Thanks to the marvellous assistant functions in VB.net where people like me who lack of PC programming experience can get rid of the difficulty in using syntax and structure in this language. It gives suggestions on the components you may wish to insert into your program after a command is keyed in. However, you may use other languages like C#, Labview, Matlab and etc. to achieve the same goal too. It’s just a matter of language you want to use in order to give commands to the hardware (PC)! =)

MSDN is the user’s manual for everything a developer needs to know in Microsoft programming language (Correct me if I’m wrong. Perhaps it’s true for my level of skill only). Searching for “SerialPort” in MSDN webpage gives you an idea on SerialPort class and the components under this class. Lets declare “SerialPort” object as “ComPort” and configured the necessary components to establish the serial communication (Please refer to the source code attached at the end of this article).

I found that we can read the status of the CTS, DSR and RXD pins by using “SerialPort” class. The output status of DTR, RTS and TXD pins can be controlled too. However, since the state of RXD will be changing over the transmission of data, reading from the pin is not recommended. Same thing goes to TXD pin. However we still use TXD as output just for future testing purpose. That means we’ll have 2 inputs and 3 outputs as our general purpose i/o.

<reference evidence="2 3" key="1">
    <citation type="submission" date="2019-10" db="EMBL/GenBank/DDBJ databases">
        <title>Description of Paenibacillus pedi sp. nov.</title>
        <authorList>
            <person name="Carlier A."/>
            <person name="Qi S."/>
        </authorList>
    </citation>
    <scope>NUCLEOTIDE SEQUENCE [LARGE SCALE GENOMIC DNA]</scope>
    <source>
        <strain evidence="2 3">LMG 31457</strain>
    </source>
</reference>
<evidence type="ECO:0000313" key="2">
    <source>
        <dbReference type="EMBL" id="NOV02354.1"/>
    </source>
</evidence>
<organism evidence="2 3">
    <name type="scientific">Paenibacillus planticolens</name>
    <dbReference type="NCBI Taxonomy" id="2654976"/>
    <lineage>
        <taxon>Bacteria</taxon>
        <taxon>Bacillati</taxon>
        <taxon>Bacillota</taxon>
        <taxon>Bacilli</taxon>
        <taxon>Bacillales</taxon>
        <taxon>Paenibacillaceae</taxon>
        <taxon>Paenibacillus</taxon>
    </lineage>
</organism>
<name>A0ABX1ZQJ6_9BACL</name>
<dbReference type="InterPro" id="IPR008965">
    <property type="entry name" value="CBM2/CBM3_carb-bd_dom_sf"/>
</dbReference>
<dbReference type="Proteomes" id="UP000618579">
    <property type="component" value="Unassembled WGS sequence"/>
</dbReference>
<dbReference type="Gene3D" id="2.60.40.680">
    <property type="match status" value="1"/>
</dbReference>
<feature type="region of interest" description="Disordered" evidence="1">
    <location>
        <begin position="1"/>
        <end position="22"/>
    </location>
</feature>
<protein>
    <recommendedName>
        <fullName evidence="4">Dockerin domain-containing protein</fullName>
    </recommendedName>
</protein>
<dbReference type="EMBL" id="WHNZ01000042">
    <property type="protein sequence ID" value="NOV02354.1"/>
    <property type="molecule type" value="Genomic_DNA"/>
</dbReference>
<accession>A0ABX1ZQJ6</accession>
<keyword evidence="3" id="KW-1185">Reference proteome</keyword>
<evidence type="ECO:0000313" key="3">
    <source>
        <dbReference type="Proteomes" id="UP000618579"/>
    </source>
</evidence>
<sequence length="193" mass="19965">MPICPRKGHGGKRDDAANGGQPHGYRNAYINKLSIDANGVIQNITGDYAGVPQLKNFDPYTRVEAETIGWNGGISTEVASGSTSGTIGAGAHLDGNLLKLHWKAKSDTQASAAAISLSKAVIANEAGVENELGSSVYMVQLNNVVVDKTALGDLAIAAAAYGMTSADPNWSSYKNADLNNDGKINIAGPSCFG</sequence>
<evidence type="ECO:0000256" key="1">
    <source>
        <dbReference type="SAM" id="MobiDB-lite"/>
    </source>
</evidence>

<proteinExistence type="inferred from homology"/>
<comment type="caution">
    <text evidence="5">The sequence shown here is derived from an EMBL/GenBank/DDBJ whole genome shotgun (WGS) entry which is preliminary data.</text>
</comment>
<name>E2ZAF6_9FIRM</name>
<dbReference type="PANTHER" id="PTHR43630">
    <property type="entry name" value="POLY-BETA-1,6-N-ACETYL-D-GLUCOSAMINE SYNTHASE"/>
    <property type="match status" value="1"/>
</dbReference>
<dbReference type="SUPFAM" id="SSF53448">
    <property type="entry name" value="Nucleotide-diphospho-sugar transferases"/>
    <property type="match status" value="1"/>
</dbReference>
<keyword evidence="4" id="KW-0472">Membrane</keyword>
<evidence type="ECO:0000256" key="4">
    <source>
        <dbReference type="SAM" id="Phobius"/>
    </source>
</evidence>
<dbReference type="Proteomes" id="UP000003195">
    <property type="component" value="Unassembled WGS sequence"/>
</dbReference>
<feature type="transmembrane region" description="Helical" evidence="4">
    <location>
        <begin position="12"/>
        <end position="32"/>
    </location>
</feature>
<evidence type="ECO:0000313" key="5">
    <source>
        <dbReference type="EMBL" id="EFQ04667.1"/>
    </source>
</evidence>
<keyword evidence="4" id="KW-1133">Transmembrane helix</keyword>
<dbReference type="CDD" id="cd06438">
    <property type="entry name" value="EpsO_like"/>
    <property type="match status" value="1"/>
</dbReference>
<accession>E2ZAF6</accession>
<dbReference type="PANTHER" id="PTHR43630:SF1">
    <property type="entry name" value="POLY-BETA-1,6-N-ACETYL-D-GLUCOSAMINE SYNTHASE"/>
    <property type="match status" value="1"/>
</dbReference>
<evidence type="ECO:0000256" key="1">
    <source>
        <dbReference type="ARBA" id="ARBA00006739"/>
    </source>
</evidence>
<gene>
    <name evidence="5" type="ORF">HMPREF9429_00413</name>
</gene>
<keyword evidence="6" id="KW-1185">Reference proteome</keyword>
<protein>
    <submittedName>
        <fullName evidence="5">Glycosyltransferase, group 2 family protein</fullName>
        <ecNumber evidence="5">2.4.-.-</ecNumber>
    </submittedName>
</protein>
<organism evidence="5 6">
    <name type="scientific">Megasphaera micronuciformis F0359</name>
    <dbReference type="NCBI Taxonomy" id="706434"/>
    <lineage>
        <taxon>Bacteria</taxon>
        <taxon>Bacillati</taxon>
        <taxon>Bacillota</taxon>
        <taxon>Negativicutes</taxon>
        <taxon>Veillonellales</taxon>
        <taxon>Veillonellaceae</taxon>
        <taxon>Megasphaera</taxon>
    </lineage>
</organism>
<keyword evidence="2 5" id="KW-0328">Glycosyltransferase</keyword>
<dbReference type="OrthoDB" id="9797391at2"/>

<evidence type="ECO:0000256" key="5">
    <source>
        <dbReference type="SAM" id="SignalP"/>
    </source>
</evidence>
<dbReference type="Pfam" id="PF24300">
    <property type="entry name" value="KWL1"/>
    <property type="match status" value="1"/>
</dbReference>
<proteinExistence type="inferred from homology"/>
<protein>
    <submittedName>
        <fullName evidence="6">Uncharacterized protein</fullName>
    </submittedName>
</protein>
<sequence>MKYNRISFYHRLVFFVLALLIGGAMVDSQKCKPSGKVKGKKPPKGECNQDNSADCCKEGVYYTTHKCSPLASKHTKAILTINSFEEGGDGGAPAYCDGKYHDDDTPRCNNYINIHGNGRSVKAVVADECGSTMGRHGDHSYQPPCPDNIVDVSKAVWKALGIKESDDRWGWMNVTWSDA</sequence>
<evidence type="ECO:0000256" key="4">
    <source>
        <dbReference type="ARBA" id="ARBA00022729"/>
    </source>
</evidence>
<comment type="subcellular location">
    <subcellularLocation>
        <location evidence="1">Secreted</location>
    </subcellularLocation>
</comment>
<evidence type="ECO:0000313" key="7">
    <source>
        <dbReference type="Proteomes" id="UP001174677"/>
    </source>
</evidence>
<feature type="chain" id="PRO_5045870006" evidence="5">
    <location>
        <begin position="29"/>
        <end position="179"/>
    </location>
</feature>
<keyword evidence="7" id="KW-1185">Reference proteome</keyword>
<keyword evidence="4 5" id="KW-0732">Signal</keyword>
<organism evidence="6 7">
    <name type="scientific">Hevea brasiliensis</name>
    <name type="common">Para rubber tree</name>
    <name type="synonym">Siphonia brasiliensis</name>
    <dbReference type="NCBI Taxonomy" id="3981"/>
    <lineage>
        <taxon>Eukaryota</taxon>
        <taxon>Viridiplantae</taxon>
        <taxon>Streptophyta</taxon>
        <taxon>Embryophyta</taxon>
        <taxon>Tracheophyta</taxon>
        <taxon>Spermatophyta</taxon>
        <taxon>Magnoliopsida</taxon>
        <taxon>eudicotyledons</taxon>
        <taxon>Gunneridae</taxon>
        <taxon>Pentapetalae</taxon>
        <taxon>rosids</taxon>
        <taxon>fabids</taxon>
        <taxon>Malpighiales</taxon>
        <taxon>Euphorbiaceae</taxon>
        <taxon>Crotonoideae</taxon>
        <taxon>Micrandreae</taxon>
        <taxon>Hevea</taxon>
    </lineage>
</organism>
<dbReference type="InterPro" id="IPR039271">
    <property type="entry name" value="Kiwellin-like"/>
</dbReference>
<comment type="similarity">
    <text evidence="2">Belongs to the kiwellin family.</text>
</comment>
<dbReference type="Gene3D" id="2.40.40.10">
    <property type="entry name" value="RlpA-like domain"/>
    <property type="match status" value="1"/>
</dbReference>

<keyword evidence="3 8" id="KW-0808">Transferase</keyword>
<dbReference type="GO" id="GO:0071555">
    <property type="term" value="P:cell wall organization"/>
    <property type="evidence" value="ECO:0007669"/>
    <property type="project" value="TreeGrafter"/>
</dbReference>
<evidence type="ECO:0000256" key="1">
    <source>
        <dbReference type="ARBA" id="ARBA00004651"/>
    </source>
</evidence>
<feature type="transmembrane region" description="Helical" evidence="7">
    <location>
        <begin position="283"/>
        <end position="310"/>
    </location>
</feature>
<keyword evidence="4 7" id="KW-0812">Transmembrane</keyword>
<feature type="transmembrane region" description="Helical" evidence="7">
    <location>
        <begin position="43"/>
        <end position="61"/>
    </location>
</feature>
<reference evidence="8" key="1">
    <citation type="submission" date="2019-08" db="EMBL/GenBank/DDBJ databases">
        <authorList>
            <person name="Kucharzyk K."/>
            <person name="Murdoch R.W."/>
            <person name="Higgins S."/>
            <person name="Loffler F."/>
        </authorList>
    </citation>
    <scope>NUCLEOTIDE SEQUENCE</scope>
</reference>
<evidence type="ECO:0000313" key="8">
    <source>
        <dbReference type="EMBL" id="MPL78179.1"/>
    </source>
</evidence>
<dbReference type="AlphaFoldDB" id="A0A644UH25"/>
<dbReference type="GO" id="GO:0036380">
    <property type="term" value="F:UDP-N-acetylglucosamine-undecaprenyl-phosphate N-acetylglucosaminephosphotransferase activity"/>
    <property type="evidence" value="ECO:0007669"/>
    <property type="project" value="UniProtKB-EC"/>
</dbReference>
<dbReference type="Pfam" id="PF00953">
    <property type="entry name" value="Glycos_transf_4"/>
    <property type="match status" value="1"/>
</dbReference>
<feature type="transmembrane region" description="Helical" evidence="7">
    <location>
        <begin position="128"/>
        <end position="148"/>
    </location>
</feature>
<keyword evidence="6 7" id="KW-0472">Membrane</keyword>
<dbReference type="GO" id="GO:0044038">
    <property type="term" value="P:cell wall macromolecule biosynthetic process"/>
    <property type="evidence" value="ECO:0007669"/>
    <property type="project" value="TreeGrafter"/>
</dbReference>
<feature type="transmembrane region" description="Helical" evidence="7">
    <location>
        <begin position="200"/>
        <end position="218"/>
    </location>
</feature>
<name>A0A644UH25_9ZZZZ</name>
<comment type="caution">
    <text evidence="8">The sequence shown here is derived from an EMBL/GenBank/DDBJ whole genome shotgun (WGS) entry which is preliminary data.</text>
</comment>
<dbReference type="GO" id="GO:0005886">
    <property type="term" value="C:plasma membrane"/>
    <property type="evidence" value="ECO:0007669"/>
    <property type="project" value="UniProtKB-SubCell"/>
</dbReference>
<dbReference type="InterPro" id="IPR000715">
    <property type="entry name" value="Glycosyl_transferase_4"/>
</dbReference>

After we have determined the pins, we can start with the circuit design. This is the circuit diagram:

The LEDs are active-low (0) while the switches initial state is high (1). In other word, the PC software needs to give low (0) to on the LEDs and if a low (0) is read from the input pins, corresponding switch is pressed. I’m using the prototyping area provided beside the common 2510 connector on UC00A module .